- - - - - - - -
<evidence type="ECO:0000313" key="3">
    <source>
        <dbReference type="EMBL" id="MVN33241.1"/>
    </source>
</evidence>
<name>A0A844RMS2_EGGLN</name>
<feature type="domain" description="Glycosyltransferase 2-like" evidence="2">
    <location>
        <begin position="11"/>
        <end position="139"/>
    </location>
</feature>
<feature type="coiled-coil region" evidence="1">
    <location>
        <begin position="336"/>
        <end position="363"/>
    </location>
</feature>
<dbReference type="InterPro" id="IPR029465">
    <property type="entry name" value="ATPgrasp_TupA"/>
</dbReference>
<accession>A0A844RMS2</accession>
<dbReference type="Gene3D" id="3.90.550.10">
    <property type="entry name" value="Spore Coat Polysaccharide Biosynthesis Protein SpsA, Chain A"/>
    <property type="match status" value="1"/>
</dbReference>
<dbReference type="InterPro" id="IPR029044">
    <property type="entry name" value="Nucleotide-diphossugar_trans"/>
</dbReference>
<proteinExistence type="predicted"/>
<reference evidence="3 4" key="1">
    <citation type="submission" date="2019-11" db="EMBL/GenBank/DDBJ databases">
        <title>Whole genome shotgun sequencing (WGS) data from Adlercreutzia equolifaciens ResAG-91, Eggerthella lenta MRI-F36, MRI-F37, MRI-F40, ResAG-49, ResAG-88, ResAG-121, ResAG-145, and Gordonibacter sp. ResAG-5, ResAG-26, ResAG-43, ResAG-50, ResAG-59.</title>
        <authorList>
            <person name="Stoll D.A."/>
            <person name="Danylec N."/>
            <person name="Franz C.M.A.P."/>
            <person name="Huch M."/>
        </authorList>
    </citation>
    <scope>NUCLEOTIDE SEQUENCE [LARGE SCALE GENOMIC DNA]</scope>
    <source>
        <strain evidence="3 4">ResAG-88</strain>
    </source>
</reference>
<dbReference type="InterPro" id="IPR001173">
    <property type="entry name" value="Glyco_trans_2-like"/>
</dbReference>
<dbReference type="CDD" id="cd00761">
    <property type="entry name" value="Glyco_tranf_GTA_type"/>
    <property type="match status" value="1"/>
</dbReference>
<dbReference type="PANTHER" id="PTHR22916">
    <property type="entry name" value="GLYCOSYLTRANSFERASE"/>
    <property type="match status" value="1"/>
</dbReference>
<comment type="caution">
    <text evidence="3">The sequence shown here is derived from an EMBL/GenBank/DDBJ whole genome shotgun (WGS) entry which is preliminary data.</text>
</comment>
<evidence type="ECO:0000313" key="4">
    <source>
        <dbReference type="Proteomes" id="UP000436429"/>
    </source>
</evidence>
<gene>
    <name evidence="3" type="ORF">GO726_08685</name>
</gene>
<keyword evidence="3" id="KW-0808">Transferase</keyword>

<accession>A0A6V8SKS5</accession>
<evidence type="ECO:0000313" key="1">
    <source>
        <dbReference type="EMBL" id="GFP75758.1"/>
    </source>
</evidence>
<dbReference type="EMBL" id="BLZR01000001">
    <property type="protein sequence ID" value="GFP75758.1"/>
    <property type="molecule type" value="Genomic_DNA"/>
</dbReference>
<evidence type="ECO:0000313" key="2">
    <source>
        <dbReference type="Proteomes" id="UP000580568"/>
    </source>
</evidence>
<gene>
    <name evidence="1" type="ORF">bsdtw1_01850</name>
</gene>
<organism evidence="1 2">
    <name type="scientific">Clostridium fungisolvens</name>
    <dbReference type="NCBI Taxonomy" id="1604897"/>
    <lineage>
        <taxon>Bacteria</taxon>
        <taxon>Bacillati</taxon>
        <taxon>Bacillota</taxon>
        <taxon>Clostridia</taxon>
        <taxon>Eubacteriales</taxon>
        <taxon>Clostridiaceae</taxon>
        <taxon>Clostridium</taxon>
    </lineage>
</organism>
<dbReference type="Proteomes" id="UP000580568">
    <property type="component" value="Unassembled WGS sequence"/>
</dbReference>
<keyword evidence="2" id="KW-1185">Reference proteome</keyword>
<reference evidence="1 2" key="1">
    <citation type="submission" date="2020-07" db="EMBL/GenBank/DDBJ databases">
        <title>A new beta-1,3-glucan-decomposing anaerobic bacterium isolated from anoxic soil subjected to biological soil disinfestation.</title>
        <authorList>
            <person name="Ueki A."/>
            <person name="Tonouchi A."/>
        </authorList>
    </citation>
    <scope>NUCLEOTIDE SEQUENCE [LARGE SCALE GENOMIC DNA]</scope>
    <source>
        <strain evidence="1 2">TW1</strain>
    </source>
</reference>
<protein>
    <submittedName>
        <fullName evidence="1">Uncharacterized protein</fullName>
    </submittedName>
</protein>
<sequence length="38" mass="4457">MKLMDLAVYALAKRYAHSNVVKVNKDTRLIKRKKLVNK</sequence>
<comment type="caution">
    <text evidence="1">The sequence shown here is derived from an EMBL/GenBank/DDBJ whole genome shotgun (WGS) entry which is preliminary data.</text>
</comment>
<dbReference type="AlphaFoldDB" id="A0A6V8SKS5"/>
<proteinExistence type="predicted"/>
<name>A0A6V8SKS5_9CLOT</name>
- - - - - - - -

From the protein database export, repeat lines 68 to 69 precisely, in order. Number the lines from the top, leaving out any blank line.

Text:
<keyword evidence="3" id="KW-0808">Transferase</keyword>

<accession>A0A6V8SKS5</accession>